You’ll recall that last Friday saw me recycle a post from the old blog, looking at a handful of covers. This is a follow-up. Of sorts……
Close Lobsters, in March 1989, released their fifth single on Fire Records, just prior to their second album.
mp3: Close Lobsters – Nature Thing
It may have been less jangly than many of their previous efforts, but there was plenty of evidence that they had an ability to come up with riffs that got stuck in the heads of anyone listening.
The single did betray signs that the writing process for the second album had been difficult in that of the other three tracks on the 12″ (and indeed the CD release), two were cover versions and one was a fresh take on an old favourite, re-recorded as live in the studio:-
mp3: Close Lobsters – Hey Hey, My My (Into The Black)
mp3: Close Lobsters – Paper Thin Hotel
mp3: Close Lobsters – Never Seen Before (‘Live’ Version)
Those of you who paid attention to the recent Neil Young ICA will know that Hey Hey.. was originally released in 1979 on Rust Never Sleeps. As these things go, it’s a strange one as it hugely lacks the power of the original but has an energy and pace that’s more in keeping with the jangly-guitar bands emerging in the mid-late 80s. It gets a pass mark from me, but a borderline one.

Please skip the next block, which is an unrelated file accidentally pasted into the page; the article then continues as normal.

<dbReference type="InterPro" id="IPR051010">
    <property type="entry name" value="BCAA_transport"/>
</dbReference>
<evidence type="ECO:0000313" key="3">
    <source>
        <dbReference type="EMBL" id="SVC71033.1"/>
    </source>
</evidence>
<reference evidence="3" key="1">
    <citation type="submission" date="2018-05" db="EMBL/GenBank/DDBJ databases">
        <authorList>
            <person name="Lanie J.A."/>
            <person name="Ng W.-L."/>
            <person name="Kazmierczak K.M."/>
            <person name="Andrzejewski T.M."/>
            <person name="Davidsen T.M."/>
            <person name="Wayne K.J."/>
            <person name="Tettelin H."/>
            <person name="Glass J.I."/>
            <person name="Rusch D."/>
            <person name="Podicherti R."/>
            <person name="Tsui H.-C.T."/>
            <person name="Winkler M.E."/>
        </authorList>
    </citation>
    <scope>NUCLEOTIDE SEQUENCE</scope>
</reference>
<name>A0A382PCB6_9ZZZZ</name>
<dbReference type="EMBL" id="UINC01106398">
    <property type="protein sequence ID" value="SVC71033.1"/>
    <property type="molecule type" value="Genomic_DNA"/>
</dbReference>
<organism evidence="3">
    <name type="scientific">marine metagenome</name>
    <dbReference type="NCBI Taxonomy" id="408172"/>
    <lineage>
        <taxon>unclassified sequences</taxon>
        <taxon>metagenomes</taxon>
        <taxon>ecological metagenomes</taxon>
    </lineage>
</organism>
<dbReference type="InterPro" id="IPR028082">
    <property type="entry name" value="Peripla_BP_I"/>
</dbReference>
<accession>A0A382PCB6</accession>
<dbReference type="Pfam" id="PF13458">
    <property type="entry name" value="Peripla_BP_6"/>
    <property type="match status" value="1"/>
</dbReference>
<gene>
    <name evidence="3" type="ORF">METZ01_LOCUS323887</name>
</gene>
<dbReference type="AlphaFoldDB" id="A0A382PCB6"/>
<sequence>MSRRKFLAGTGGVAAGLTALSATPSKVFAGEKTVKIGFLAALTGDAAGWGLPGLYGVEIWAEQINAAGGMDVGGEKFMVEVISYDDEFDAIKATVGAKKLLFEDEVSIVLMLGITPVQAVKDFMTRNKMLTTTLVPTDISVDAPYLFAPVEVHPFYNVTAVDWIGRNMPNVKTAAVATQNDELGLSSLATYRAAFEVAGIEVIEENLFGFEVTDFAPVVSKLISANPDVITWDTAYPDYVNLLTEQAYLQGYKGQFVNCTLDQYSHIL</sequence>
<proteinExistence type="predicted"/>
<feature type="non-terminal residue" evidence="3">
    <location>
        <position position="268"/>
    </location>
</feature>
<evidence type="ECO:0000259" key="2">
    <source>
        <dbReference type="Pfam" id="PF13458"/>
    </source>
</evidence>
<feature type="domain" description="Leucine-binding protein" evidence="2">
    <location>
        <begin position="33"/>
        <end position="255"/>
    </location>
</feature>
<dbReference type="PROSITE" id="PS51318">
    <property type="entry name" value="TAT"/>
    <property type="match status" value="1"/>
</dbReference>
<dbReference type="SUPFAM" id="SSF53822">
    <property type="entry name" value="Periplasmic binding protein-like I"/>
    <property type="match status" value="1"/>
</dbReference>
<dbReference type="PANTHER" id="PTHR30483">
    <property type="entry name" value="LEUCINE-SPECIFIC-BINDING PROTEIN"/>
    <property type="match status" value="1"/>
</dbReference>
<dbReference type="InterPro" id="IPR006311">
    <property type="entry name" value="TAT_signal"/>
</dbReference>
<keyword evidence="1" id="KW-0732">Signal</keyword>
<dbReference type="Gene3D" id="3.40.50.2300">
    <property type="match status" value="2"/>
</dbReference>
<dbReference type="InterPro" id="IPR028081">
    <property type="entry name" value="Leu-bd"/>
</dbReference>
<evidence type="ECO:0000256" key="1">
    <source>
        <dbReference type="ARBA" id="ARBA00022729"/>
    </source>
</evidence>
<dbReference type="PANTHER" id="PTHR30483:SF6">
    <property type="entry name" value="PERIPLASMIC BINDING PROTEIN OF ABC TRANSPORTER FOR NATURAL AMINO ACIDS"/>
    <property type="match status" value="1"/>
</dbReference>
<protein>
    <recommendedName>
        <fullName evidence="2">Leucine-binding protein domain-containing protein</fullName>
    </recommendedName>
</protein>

Paper Thin Hotel dates from 1977. It was written by Leonard Cohen and Phil Spector, and appears on the former’s fifth studio album, Death Of A Ladies’ Man. The original is a slow, rambling track that runs to almost six minutes in length, and it’s not one that I particularly enjoy listening to. Close Lobsters again give it the jingly-jangly treatment, greatly speeding it up so that it takes not too much over three minutes from start to finish. Again, it gets a pass mark from me, another borderline one, but this time for elevating a song which I never thought I would like into something listenable.
Years later, I’d hear another take on Paper Thin Hotel, one which was more faithful to the pace of the original, and as such should have been something I recoiled from in horror. But this is absolutely superb, and as such shows how messed up Cohen and Spector were in the studio back in the 70s…. we can only make an educated guess as to what lay at the heart of their collective problems in identifying what was going wrong with the recording process.
mp3: Fatima Mansions – Paper Thin Hotel
Cathal Coughlan giving it his all……